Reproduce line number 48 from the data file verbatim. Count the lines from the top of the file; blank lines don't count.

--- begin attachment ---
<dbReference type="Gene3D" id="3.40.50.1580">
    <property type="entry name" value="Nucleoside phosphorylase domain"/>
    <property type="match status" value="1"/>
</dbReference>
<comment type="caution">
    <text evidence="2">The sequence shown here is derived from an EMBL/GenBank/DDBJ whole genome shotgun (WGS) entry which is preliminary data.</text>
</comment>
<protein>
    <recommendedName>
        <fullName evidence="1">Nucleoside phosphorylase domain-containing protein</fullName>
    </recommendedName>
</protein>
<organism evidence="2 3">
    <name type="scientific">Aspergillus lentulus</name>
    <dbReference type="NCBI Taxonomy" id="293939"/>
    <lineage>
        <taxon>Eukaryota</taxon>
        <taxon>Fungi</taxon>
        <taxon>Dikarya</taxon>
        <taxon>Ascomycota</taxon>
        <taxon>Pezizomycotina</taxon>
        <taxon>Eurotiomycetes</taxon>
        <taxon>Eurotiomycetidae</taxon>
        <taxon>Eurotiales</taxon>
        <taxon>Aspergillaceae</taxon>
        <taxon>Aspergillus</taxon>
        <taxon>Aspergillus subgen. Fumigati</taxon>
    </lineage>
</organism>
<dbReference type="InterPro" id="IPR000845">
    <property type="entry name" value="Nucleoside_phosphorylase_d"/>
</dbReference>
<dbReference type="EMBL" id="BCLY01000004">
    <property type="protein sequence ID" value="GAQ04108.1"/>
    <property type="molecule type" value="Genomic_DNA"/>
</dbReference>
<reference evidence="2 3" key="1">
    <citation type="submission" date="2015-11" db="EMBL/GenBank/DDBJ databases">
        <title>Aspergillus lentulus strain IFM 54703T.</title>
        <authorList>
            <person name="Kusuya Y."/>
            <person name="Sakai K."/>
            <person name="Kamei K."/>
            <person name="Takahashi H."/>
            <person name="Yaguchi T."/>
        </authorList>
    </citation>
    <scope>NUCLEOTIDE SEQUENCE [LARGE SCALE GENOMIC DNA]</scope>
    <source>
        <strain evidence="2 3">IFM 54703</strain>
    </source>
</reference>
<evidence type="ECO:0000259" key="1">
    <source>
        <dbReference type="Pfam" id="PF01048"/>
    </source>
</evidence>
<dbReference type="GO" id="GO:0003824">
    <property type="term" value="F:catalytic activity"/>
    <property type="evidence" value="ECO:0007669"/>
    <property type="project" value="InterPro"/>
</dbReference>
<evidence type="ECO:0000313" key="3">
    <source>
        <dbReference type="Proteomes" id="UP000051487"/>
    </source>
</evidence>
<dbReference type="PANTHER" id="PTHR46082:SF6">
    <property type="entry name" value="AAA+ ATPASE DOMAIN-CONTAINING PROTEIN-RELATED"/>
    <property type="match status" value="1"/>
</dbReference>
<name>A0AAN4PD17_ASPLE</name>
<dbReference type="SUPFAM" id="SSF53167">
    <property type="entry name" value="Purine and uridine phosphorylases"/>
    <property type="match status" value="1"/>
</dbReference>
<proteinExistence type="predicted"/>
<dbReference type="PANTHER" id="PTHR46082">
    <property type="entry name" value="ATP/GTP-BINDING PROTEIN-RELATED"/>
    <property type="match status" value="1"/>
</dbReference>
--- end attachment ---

    <scope>NUCLEOTIDE SEQUENCE [LARGE SCALE GENOMIC DNA]</scope>